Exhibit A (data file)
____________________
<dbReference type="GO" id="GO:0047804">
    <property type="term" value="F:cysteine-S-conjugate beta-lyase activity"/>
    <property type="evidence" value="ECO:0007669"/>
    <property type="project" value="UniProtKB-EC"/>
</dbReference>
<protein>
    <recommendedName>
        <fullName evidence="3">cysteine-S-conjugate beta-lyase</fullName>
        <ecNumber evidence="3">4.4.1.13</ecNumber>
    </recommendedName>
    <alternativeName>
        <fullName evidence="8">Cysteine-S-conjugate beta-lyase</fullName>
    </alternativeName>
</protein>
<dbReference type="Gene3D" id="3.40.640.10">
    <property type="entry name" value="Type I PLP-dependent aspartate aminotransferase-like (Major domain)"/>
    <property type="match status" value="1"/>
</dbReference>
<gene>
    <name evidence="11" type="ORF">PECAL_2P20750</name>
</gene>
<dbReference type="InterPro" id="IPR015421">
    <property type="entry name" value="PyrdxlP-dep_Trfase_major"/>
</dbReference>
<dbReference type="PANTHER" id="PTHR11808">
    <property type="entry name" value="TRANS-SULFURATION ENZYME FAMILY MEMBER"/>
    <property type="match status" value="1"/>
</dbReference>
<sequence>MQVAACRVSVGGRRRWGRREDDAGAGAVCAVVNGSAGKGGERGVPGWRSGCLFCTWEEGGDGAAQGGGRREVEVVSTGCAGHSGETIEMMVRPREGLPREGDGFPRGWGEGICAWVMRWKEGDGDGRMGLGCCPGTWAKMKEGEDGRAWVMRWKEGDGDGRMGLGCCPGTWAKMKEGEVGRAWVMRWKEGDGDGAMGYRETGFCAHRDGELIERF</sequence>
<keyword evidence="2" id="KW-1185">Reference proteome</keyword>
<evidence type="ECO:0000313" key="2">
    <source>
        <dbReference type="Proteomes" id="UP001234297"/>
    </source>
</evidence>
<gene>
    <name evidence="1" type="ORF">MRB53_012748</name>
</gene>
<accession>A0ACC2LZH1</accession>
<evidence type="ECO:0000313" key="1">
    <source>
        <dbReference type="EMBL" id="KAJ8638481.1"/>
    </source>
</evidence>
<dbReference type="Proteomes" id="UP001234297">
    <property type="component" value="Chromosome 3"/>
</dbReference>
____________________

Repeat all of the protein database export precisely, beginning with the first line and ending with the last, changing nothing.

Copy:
<dbReference type="GO" id="GO:0047804">
    <property type="term" value="F:cysteine-S-conjugate beta-lyase activity"/>
    <property type="evidence" value="ECO:0007669"/>
    <property type="project" value="UniProtKB-EC"/>
</dbReference>
<protein>
    <recommendedName>
        <fullName evidence="3">cysteine-S-conjugate beta-lyase</fullName>
        <ecNumber evidence="3">4.4.1.13</ecNumber>
    </recommendedName>
    <alternativeName>
        <fullName evidence="8">Cysteine-S-conjugate beta-lyase</fullName>
    </alternativeName>
</protein>
<dbReference type="Gene3D" id="3.40.640.10">
    <property type="entry name" value="Type I PLP-dependent aspartate aminotransferase-like (Major domain)"/>
    <property type="match status" value="1"/>
</dbReference>
<gene>
    <name evidence="11" type="ORF">PECAL_2P20750</name>
</gene>
<dbReference type="InterPro" id="IPR015421">
    <property type="entry name" value="PyrdxlP-dep_Trfase_major"/>
</dbReference>
<dbReference type="PANTHER" id="PTHR11808">
    <property type="entry name" value="TRANS-SULFURATION ENZYME FAMILY MEMBER"/>
    <property type="match status" value="1"/>
</dbReference>
<sequence>MQVAACRVSVGGRRRWGRREDDAGAGAVCAVVNGSAGKGGERGVPGWRSGCLFCTWEEGGDGAAQGGGRREVEVVSTGCAGHSGETIEMMVRPREGLPREGDGFPRGWGEGICAWVMRWKEGDGDGRMGLGCCPGTWAKMKEGEDGRAWVMRWKEGDGDGRMGLGCCPGTWAKMKEGEVGRAWVMRWKEGDGDGAMGYRETGFCAHRDGELIERF</sequence>
<keyword evidence="2" id="KW-1185">Reference proteome</keyword>
<evidence type="ECO:0000313" key="2">
    <source>
        <dbReference type="Proteomes" id="UP001234297"/>
    </source>
</evidence>
<gene>
    <name evidence="1" type="ORF">MRB53_012748</name>
</gene>
<accession>A0ACC2LZH1</accession>
<evidence type="ECO:0000313" key="1">
    <source>
        <dbReference type="EMBL" id="KAJ8638481.1"/>
    </source>
</evidence>
<dbReference type="Proteomes" id="UP001234297">
    <property type="component" value="Chromosome 3"/>
</dbReference>